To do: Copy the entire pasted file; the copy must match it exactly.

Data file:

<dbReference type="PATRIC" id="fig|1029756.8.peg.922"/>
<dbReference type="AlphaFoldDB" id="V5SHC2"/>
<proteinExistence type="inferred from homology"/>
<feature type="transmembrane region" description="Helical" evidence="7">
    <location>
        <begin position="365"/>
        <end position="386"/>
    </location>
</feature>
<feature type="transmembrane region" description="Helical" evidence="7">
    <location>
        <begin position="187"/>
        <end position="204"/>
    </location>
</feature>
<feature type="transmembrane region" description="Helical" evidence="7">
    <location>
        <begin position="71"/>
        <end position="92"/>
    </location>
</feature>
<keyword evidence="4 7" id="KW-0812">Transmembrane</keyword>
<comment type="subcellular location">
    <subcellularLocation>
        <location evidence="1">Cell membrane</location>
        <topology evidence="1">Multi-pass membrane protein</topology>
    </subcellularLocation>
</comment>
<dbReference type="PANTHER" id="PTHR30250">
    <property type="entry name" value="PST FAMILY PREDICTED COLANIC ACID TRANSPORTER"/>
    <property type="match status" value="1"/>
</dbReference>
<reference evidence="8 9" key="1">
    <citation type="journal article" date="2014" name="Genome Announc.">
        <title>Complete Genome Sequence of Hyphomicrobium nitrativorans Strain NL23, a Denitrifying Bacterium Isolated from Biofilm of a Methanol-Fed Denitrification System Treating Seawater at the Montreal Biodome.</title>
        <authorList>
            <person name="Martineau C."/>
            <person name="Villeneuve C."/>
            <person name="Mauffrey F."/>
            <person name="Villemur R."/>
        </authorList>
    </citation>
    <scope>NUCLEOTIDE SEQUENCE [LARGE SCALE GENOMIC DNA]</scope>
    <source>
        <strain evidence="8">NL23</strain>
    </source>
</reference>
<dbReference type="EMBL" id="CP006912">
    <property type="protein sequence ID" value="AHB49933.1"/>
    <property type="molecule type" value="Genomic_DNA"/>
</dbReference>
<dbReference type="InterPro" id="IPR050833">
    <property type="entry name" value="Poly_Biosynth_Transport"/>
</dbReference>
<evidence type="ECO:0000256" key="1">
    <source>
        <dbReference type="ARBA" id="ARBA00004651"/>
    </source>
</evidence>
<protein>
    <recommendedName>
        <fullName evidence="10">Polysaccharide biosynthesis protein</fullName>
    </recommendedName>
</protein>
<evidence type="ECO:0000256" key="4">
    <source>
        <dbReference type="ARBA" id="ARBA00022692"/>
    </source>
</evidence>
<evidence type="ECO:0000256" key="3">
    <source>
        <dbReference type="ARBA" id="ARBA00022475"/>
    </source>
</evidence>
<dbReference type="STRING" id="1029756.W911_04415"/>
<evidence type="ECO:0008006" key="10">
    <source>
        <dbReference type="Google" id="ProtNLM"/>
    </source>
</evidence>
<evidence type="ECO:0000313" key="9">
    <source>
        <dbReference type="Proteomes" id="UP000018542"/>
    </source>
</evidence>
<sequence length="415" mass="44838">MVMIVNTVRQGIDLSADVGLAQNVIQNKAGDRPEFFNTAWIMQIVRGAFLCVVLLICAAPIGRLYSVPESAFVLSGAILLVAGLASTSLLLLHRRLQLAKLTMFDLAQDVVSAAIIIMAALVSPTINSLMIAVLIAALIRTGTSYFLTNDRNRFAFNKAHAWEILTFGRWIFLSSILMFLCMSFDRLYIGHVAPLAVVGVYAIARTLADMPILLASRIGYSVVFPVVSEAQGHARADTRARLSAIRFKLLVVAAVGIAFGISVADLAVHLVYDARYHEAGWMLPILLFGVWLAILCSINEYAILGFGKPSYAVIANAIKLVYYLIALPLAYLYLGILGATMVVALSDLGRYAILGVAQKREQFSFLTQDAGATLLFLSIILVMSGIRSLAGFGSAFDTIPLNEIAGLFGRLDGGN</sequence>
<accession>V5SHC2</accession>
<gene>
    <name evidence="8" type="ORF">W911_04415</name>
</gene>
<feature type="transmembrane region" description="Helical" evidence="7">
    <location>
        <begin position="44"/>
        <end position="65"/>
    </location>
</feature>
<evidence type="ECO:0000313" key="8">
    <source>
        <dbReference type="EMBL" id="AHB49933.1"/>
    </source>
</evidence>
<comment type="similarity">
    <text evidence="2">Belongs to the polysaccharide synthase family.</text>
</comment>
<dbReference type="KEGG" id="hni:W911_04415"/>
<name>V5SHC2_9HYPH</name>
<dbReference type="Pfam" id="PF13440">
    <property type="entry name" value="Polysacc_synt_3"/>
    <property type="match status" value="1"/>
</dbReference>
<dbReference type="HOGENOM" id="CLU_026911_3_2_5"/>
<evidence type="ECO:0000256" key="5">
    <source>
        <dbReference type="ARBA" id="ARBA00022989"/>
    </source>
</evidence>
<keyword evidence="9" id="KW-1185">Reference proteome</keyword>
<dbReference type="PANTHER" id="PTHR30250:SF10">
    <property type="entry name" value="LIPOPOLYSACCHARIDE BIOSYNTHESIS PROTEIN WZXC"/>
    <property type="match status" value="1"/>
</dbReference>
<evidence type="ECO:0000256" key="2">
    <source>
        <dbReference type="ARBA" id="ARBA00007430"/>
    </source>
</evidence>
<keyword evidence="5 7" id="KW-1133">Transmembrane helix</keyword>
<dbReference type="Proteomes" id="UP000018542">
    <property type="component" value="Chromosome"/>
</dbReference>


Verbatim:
<dbReference type="PATRIC" id="fig|1029756.8.peg.922"/>
<dbReference type="AlphaFoldDB" id="V5SHC2"/>
<proteinExistence type="inferred from homology"/>
<feature type="transmembrane region" description="Helical" evidence="7">
    <location>
        <begin position="365"/>
        <end position="386"/>
    </location>
</feature>
<feature type="transmembrane region" description="Helical" evidence="7">
    <location>
        <begin position="187"/>
        <end position="204"/>
    </location>
</feature>
<feature type="transmembrane region" description="Helical" evidence="7">
    <location>
        <begin position="71"/>
        <end position="92"/>
    </location>
</feature>
<keyword evidence="4 7" id="KW-0812">Transmembrane</keyword>
<comment type="subcellular location">
    <subcellularLocation>
        <location evidence="1">Cell membrane</location>
        <topology evidence="1">Multi-pass membrane protein</topology>
    </subcellularLocation>
</comment>
<dbReference type="PANTHER" id="PTHR30250">
    <property type="entry name" value="PST FAMILY PREDICTED COLANIC ACID TRANSPORTER"/>
    <property type="match status" value="1"/>
</dbReference>
<reference evidence="8 9" key="1">
    <citation type="journal article" date="2014" name="Genome Announc.">
        <title>Complete Genome Sequence of Hyphomicrobium nitrativorans Strain NL23, a Denitrifying Bacterium Isolated from Biofilm of a Methanol-Fed Denitrification System Treating Seawater at the Montreal Biodome.</title>
        <authorList>
            <person name="Martineau C."/>
            <person name="Villeneuve C."/>
            <person name="Mauffrey F."/>
            <person name="Villemur R."/>
        </authorList>
    </citation>
    <scope>NUCLEOTIDE SEQUENCE [LARGE SCALE GENOMIC DNA]</scope>
    <source>
        <strain evidence="8">NL23</strain>
    </source>
</reference>
<dbReference type="EMBL" id="CP006912">
    <property type="protein sequence ID" value="AHB49933.1"/>
    <property type="molecule type" value="Genomic_DNA"/>
</dbReference>
<dbReference type="InterPro" id="IPR050833">
    <property type="entry name" value="Poly_Biosynth_Transport"/>
</dbReference>
<evidence type="ECO:0000256" key="1">
    <source>
        <dbReference type="ARBA" id="ARBA00004651"/>
    </source>
</evidence>
<protein>
    <recommendedName>
        <fullName evidence="10">Polysaccharide biosynthesis protein</fullName>
    </recommendedName>
</protein>
<evidence type="ECO:0000256" key="4">
    <source>
        <dbReference type="ARBA" id="ARBA00022692"/>
    </source>
</evidence>
<evidence type="ECO:0000256" key="3">
    <source>
        <dbReference type="ARBA" id="ARBA00022475"/>
    </source>
</evidence>
<dbReference type="STRING" id="1029756.W911_04415"/>
<evidence type="ECO:0008006" key="10">
    <source>
        <dbReference type="Google" id="ProtNLM"/>
    </source>
</evidence>
<evidence type="ECO:0000313" key="9">
    <source>
        <dbReference type="Proteomes" id="UP000018542"/>
    </source>
</evidence>
<sequence length="415" mass="44838">MVMIVNTVRQGIDLSADVGLAQNVIQNKAGDRPEFFNTAWIMQIVRGAFLCVVLLICAAPIGRLYSVPESAFVLSGAILLVAGLASTSLLLLHRRLQLAKLTMFDLAQDVVSAAIIIMAALVSPTINSLMIAVLIAALIRTGTSYFLTNDRNRFAFNKAHAWEILTFGRWIFLSSILMFLCMSFDRLYIGHVAPLAVVGVYAIARTLADMPILLASRIGYSVVFPVVSEAQGHARADTRARLSAIRFKLLVVAAVGIAFGISVADLAVHLVYDARYHEAGWMLPILLFGVWLAILCSINEYAILGFGKPSYAVIANAIKLVYYLIALPLAYLYLGILGATMVVALSDLGRYAILGVAQKREQFSFLTQDAGATLLFLSIILVMSGIRSLAGFGSAFDTIPLNEIAGLFGRLDGGN</sequence>
<accession>V5SHC2</accession>
<gene>
    <name evidence="8" type="ORF">W911_04415</name>
</gene>
<feature type="transmembrane region" description="Helical" evidence="7">
    <location>
        <begin position="44"/>
        <end position="65"/>
    </location>
</feature>
<evidence type="ECO:0000313" key="8">
    <source>
        <dbReference type="EMBL" id="AHB49933.1"/>
    </source>
</evidence>
<comment type="similarity">
    <text evidence="2">Belongs to the polysaccharide synthase family.</text>
</comment>
<dbReference type="KEGG" id="hni:W911_04415"/>
<name>V5SHC2_9HYPH</name>
<dbReference type="Pfam" id="PF13440">
    <property type="entry name" value="Polysacc_synt_3"/>
    <property type="match status" value="1"/>
</dbReference>
<dbReference type="HOGENOM" id="CLU_026911_3_2_5"/>
<evidence type="ECO:0000256" key="5">
    <source>
        <dbReference type="ARBA" id="ARBA00022989"/>
    </source>
</evidence>
<keyword evidence="9" id="KW-1185">Reference proteome</keyword>
<dbReference type="PANTHER" id="PTHR30250:SF10">
    <property type="entry name" value="LIPOPOLYSACCHARIDE BIOSYNTHESIS PROTEIN WZXC"/>
    <property type="match status" value="1"/>
</dbReference>
<evidence type="ECO:0000256" key="2">
    <source>
        <dbReference type="ARBA" id="ARBA00007430"/>
    </source>
</evidence>
<keyword evidence="5 7" id="KW-1133">Transmembrane helix</keyword>
<dbReference type="Proteomes" id="UP000018542">
    <property type="component" value="Chromosome"/>
</dbReference>